Climate Change: A Tale of Weather Extremes with Mixed Fortunes for Zambia

Planeta Hatuleke, a small scale farmer of Pemba District in Southern Zambia, stands in a maize field. This year, she hopes that she will not be one of the country’s 2.3 million food insecure people thanks to the climate smart agriculture techniques she implemented while planting her crop in November. Courtesy: Friday Phiri

By Friday Phiri
LUSAKA and PEMBA DISTRICT, Zambia, Jan 15 2020 (IPS)

It is early Saturday morning and Planeta Hatuleke, a small scale farmer of Pemba District in Southern Zambia, awakens to the comforting sound of rainfall. As the locals say, the “heavens have opened” and it is raining heavily after a prolonged dry spell. 

“This is welcome after two weeks of a dry spell,” says Hatuleke with a sigh of relief. “The rainfall pattern has not been consistent so far; we could be headed for a repeat of last season” she adds pessimistically.

  • The 2018/19 farming season was characterised by drought and prolonged dry spells, which, according to the government Disaster Management and Mitigation Unit (DMMU), left 2.3 million people severely food insecure and in need of humanitarian food assistance.

Hatuleke along with her 8-member family members are part of the hunger stricken population. Last farming season, the family harvested only five 50Kg-bags of maize, 10 short of their annual food requirements.

“It has not been easy to feed my family since the five bags finished. I am grateful to government for relief food support but for big families like mine, we have to supplement through other means,” says the 55-year old widow. “As a family, we have been surviving on sales from our gardening activities.”

  • Statistics from DMMU show that at least 70,000 metric tonnes of relief food (maize grain and maize meal) has been distributed to the affected people between September 2019 and January 2020.
  • According World Food Programme (WFP) country director for Zambia, Jennifer Bitonde, the United Nations’ food agency “requires $36 million to effectively support the government in responding to the crisis.”
  • WFP is currently supporting the government’s response by delivering government-supplied maize meal, as well as by procuring and delivering pulses to ensure a nutrition-sensitive food basket. WFP is also working closely with partners to monitor food distributions and guarantee that resources reach those most in need.
    • In a statement after receiving a contribution of $3.39 million from the United States Agency for International Development (USAID) to help meet the immediate food needs of drought-affected people in Zambia, Bitonde added that “USAID’s contribution represents approximately 10 percent of the total needs and will allow WFP to ensure that drought-affected people will not go to bed hungry during this year’s lean season.’’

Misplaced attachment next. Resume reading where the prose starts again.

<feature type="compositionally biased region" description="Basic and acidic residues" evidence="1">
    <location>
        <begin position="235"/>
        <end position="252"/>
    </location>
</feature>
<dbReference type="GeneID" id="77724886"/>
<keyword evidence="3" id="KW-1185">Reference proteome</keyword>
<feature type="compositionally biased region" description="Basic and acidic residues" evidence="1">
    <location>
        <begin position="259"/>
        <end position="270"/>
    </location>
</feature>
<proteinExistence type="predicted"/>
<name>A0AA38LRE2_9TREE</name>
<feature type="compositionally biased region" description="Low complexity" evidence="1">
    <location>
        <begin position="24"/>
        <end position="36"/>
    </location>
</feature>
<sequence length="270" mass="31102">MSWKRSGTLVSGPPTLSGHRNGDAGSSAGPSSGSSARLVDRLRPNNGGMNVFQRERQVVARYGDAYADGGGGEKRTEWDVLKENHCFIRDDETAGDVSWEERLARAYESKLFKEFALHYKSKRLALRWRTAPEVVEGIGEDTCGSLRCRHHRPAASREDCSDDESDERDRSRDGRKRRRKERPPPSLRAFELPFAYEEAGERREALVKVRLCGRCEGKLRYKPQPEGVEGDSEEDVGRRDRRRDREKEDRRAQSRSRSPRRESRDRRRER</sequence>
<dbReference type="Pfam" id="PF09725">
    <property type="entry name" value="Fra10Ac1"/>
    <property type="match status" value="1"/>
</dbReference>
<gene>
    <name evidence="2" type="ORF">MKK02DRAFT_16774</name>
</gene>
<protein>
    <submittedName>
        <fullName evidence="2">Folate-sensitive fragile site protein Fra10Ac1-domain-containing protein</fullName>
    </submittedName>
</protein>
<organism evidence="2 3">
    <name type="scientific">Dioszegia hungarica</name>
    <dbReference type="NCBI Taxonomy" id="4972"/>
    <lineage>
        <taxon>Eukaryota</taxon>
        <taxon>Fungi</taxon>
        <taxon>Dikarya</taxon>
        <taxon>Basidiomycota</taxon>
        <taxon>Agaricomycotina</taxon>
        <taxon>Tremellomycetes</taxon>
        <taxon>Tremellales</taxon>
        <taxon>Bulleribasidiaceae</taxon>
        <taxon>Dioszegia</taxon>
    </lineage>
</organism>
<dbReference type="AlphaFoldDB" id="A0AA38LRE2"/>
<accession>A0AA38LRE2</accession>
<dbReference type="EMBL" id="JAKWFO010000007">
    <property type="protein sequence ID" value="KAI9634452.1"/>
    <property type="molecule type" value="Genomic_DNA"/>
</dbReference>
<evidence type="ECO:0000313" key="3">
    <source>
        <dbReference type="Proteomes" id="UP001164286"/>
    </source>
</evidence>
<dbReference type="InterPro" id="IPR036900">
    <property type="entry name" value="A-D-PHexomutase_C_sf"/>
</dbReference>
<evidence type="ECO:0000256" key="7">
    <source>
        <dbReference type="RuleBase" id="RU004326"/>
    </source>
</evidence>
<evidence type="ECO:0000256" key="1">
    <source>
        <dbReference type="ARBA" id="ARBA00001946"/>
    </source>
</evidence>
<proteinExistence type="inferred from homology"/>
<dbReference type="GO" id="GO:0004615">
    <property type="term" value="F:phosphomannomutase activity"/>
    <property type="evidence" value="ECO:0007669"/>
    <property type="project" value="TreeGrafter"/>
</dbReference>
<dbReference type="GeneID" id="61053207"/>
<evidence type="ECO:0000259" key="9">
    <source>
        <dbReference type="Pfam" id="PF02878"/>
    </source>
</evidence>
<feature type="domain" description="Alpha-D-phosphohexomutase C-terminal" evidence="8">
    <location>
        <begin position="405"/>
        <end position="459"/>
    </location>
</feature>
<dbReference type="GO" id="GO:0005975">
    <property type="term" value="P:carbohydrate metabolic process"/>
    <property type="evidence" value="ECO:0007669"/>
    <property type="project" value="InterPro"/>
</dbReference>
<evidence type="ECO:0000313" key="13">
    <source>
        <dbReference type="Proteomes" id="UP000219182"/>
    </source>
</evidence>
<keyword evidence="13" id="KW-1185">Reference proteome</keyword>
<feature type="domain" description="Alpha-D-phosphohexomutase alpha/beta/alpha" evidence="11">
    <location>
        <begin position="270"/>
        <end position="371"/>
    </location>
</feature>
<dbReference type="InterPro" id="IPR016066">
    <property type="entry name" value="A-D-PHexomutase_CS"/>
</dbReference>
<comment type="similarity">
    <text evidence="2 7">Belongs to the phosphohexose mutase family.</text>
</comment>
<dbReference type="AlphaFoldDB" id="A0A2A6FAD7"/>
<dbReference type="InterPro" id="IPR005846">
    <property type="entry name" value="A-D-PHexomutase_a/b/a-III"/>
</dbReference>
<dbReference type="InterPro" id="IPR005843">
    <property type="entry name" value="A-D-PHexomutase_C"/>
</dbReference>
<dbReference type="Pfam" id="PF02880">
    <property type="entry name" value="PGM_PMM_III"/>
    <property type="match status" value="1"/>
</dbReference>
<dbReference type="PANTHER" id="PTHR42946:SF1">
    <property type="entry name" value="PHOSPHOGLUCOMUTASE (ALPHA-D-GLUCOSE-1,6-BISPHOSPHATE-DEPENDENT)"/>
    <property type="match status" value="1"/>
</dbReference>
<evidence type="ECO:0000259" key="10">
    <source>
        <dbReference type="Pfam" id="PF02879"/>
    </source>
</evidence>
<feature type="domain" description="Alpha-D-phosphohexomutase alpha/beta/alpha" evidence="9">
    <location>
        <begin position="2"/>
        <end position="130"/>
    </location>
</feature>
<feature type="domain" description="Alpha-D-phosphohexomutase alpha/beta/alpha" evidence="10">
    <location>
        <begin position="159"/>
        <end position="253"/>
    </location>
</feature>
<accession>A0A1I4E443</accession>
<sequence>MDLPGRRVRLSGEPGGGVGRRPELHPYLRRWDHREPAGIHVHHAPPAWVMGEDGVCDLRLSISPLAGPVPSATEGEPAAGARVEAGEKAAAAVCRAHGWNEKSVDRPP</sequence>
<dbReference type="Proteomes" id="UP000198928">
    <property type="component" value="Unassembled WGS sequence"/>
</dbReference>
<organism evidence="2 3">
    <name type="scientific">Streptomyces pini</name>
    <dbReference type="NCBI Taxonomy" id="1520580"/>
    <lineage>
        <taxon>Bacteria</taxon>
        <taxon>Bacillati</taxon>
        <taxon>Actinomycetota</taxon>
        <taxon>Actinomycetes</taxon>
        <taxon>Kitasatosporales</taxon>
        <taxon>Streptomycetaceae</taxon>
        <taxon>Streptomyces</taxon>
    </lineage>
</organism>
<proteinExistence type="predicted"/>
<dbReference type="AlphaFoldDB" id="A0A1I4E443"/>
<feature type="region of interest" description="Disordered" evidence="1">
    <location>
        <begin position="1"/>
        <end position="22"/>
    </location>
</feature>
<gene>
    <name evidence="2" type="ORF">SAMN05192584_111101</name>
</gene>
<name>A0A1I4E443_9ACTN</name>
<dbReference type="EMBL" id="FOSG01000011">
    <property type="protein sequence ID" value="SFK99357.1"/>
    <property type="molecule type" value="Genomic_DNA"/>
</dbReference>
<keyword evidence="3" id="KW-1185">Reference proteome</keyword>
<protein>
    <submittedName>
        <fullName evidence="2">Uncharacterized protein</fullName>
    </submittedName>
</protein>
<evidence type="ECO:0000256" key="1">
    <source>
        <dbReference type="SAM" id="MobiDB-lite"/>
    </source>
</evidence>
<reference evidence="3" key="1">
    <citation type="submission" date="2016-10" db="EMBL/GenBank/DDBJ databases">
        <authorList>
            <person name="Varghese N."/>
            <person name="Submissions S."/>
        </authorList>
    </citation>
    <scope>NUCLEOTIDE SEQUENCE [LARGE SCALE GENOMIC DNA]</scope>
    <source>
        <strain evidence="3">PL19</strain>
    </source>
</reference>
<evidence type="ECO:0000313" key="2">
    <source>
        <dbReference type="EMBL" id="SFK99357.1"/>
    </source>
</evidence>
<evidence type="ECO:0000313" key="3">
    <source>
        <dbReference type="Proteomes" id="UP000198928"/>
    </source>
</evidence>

• Other partners who have made a contribution to WFP Zambia include the Swedish government, which has contributed $2 million, and the Italian government with a contribution of $ 610,000.

Last October, the three U.N. food agencies—the Food and Agriculture Organisation (FAO), the International Fund for Agricultural Development (IFAD) and WFP—called for urgent funding to avert a major hunger crisis and for the international community to step up investment in long-term measures to combat the impact of climate shocks and build the capacity of communities and countries to withstand them.

They warned that a record 45 million people across the 16-nation Southern African Development Community would be severely food insecure in the next six months starting from October 2019.

At the time, they reported that there were more than 11 million people experiencing “crisis” or “emergency” levels of food insecurity (Integrated Food Security Phase Classification Phases 3 and 4) in nine countries: Angola, Zimbabwe, Mozambique, Zambia, Madagascar, Malawi, Namibia, Eswatini and Lesotho. 

“Late rains, extended dry periods, two major cyclones and economic challenges have proved a recipe for disaster for food security and livelihoods across Southern Africa,” said Alain Onibon, FAO’s Sub-Regional Coordinator for Southern Africa.

“As it could take many farming communities at least two to three growing seasons to return to normal production, immediate support is vital.  Now is the time to scale up agricultural emergency response. We need to ensure farmers and agro-pastoralists take advantage of the forecasted good rains, assuming they happen, as this will be crucial in helping them rebuild their livelihoods.”